By Mark Tudi |
More than 45 million people find themselves unemployed each year. Millions of others try to increase their satisfaction within the workplace as well as advance their careers by looking for alternative jobs and opportunities. Statistics show that you will make more than 10 job changes and between three and five career changes during your lifetime.
Many people transition into a sports career by accident. They do little career planning, other than take advantage of opportunities that arise unexpectedly. While chance and luck do play important roles in finding employment, when you plan for future sports career changes, you will experience even greater degrees of chance and luck!
Finding a job or changing a career in a systematic and well-planned manner is hard, yet rewarding work. The task should first be based upon a clear understanding of the key ingredients that define jobs and careers. Starting with this understanding, you should convert key concepts into action steps for implementing your job search.
A career is a series of related jobs which have common skill, interest and motivational bases. You may change jobs several times without changing careers. But once you change skills, interests and motivations, you change careers.
This process is not just for job seekers or those “on the outside, trying to get inside”, but also for the millions of professionals currently working in Sports in need of strategic action plans that help individuals to recognize where their career has been, where it is now, and where it is going.
Job Search Process
Networking plays a key role in the overall sports career development and job search process. If you want to find a job or change careers in sports, you must first know how networking relates to other equally important career development and job search processes.
Finding a job in sports is both an art and a science. It encompasses a variety of basic facts, principles and skills you can learn, but you must also adapt to different situations. “Learning how to find a job in sports” can be as important as “knowing how to perform a job.” Having marketable skills is essential to making job search strategies work effectively for you.
Four Step Career Development Process
1. Conduct a Self-Analysis…(Skill Set Driven)
Assess your skills, abilities, motivations, interest, values, temperament, experience and accomplishments. Your basic strategy is to develop a firm foundation of information about yourself before proceeding to other stages in the career development process. This assessment develops the necessary self-awareness upon which you can effectively communicate your qualifications to employers as well as focus and build your career. Know your strengths, weaknesses, and what you do best.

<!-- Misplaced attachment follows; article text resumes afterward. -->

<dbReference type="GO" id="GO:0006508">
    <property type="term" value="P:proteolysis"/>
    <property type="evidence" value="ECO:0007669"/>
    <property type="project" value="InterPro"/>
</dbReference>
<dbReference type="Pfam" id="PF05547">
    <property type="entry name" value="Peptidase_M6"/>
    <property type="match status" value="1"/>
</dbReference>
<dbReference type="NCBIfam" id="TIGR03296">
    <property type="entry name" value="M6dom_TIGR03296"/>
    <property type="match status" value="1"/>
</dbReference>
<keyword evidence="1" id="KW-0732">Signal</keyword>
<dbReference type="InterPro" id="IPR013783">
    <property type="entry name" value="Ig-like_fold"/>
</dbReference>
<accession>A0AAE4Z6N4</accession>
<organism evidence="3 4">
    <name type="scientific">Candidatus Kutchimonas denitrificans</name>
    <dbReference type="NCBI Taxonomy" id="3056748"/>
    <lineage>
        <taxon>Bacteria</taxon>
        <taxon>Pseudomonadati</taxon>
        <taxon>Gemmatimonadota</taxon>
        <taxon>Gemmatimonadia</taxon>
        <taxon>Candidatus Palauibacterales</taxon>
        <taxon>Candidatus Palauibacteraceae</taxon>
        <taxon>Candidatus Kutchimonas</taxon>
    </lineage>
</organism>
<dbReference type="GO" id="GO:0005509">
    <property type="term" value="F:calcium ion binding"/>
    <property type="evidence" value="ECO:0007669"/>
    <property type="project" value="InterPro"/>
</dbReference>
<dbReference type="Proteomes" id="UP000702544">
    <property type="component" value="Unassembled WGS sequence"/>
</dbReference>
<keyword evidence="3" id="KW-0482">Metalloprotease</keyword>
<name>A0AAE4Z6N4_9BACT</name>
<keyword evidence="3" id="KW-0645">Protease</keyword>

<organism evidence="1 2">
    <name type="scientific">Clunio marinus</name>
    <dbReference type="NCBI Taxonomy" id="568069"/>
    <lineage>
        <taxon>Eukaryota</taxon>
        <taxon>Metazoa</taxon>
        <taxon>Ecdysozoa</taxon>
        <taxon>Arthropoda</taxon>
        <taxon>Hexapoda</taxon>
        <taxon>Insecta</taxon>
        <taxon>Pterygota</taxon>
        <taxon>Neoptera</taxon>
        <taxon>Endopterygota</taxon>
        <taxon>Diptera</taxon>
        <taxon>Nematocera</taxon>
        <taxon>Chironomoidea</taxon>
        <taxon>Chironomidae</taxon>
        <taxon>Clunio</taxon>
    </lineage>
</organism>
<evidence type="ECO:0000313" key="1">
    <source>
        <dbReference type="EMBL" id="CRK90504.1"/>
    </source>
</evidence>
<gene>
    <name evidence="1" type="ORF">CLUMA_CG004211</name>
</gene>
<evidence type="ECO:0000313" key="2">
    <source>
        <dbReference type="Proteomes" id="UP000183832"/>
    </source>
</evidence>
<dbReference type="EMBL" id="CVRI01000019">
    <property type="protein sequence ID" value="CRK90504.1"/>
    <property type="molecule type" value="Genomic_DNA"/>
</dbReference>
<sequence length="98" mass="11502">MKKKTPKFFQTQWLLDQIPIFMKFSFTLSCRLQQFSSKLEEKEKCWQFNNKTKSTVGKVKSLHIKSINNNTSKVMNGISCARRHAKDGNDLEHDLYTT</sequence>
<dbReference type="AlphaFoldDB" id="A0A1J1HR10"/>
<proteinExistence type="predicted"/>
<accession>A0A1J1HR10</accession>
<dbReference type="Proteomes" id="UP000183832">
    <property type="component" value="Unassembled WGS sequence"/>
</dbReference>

2. Gather Career Information…(Marketplace Segment Driven)
Here you need to formulate goals, gather information about alternative jobs and sports careers through reading and talking to informed people. Then narrow your alternatives to specific marketplace segments for which you have the highest degree of passion and interest. When you match your skill set with your passion, you will never work a day in your life.
3. Develop Job Search Skills
Focus your career around specific job search skills for landing the job you want. These skills are closely related to one another as a series of job search steps. They involve conducting research, writing resumes and letters, prospecting and networking, conducting informational interviews, interviewing for a job, and negotiating salary and terms of employment. Each of these skills involves well-defined strategies and tactics you must learn in order to be effective in the job market.
4. Implement Each Job Search Step
The final step emphasizes the importance of transforming understanding into action. You do this by implementing each job search step which already incorporates the knowledge, skills and abilities you have acquired.
The chart below further expands our career development process by examining the key elements in a successful job search. It consists of a seven-step-process which relates your past, present and future. Your past is well integrated into the process of finding a job or changing to a career in sports. Therefore, you should feel comfortable conducting your job search. It represents the best of what you are, in terms of your past and present accomplishments, as they relate to your present and future goals. If you follow this type of job search, you will communicate your best self to employers.
Since the individual job search steps are interrelated, they should be followed in sequence. If you fail to properly complete the initial self-assessment steps, your job search may become haphazard, aimless and costly. For example, you should never write a resume (step 3) before first assessing your skills (step 1) and identifying your objective (step 2). You normally network (step 5) after assessing your skills (step 1), identifying your objective (step 2) writing a resume (step 3), and conducting research (step 4). Indeed, relating step 1 to step 2 is critical to the successful implementation of all other job search steps. You must complete steps 1 and 2 before continuing to the other steps. Steps 3 to 6 can be conducted simultaneously because they complement and reinforce one another.
You must do more than just know how to find a job through networking. In the sports industry, you need to constantly review your skills to make sure they are appropriate for the changing job market. Once you have necessary skills to perform jobs, you can target your skills on particular jobs and careers that you do well and enjoy doing. You will avoid the trap of trying to fit into jobs that are not conducive to your particular mix of skills, motivations, and abilities…the number one temptation and mistake while building your career path in Sports.
© 2009 by Mark Tudi